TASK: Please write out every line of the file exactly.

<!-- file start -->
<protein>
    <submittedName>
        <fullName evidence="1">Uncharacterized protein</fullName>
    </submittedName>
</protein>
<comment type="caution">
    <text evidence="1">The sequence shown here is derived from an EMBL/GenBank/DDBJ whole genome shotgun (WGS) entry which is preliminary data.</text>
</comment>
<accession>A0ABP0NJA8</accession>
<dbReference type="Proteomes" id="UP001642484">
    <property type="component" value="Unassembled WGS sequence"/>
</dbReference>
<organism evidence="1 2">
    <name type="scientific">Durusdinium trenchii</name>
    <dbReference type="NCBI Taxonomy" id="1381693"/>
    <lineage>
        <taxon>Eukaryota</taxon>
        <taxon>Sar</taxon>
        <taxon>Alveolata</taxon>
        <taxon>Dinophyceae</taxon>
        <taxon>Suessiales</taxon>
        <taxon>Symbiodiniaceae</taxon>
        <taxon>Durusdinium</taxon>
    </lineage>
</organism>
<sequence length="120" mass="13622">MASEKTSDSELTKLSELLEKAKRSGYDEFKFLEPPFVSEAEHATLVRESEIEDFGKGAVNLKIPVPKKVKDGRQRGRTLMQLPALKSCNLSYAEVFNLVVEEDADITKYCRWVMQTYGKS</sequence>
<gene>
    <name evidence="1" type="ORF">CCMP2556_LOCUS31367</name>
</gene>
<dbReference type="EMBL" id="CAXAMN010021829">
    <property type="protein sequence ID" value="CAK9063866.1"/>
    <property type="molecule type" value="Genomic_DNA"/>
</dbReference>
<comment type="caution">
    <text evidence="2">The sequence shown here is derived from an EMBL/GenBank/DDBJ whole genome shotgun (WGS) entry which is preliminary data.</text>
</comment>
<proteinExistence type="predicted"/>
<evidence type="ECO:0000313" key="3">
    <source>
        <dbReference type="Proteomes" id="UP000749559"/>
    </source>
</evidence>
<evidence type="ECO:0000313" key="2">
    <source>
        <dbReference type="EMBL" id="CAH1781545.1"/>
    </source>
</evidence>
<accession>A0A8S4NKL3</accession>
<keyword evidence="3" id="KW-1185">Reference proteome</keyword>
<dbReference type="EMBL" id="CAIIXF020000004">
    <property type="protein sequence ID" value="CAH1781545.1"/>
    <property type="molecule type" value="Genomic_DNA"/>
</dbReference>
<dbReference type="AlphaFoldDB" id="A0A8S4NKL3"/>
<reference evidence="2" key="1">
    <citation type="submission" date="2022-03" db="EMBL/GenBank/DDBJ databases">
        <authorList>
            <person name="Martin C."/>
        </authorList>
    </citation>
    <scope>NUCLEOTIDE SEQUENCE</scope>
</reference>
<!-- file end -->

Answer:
<protein>
    <submittedName>
        <fullName evidence="1">Uncharacterized protein</fullName>
    </submittedName>
</protein>
<comment type="caution">
    <text evidence="1">The sequence shown here is derived from an EMBL/GenBank/DDBJ whole genome shotgun (WGS) entry which is preliminary data.</text>
</comment>
<accession>A0ABP0NJA8</accession>
<dbReference type="Proteomes" id="UP001642484">
    <property type="component" value="Unassembled WGS sequence"/>
</dbReference>
<organism evidence="1 2">
    <name type="scientific">Durusdinium trenchii</name>
    <dbReference type="NCBI Taxonomy" id="1381693"/>
    <lineage>
        <taxon>Eukaryota</taxon>
        <taxon>Sar</taxon>
        <taxon>Alveolata</taxon>
        <taxon>Dinophyceae</taxon>
        <taxon>Suessiales</taxon>
        <taxon>Symbiodiniaceae</taxon>
        <taxon>Durusdinium</taxon>
    </lineage>
</organism>
<sequence length="120" mass="13622">MASEKTSDSELTKLSELLEKAKRSGYDEFKFLEPPFVSEAEHATLVRESEIEDFGKGAVNLKIPVPKKVKDGRQRGRTLMQLPALKSCNLSYAEVFNLVVEEDADITKYCRWVMQTYGKS</sequence>
<gene>
    <name evidence="1" type="ORF">CCMP2556_LOCUS31367</name>
</gene>
<dbReference type="EMBL" id="CAXAMN010021829">
    <property type="protein sequence ID" value="CAK9063866.1"/>
    <property type="molecule type" value="Genomic_DNA"/>
</dbReference>
<comment type="caution">
    <text evidence="2">The sequence shown here is derived from an EMBL/GenBank/DDBJ whole genome shotgun (WGS) entry which is preliminary data.</text>
</comment>
<proteinExistence type="predicted"/>
<evidence type="ECO:0000313" key="3">
    <source>
        <dbReference type="Proteomes" id="UP000749559"/>
    </source>
</evidence>
<evidence type="ECO:0000313" key="2">
    <source>
        <dbReference type="EMBL" id="CAH1781545.1"/>
    </source>
</evidence>
<accession>A0A8S4NKL3</accession>
<keyword evidence="3" id="KW-1185">Reference proteome</keyword>
<dbReference type="EMBL" id="CAIIXF020000004">
    <property type="protein sequence ID" value="CAH1781545.1"/>
    <property type="molecule type" value="Genomic_DNA"/>
</dbReference>
<dbReference type="AlphaFoldDB" id="A0A8S4NKL3"/>
<reference evidence="2" key="1">
    <citation type="submission" date="2022-03" db="EMBL/GenBank/DDBJ databases">
        <authorList>
            <person name="Martin C."/>
        </authorList>
    </citation>
    <scope>NUCLEOTIDE SEQUENCE</scope>
</reference>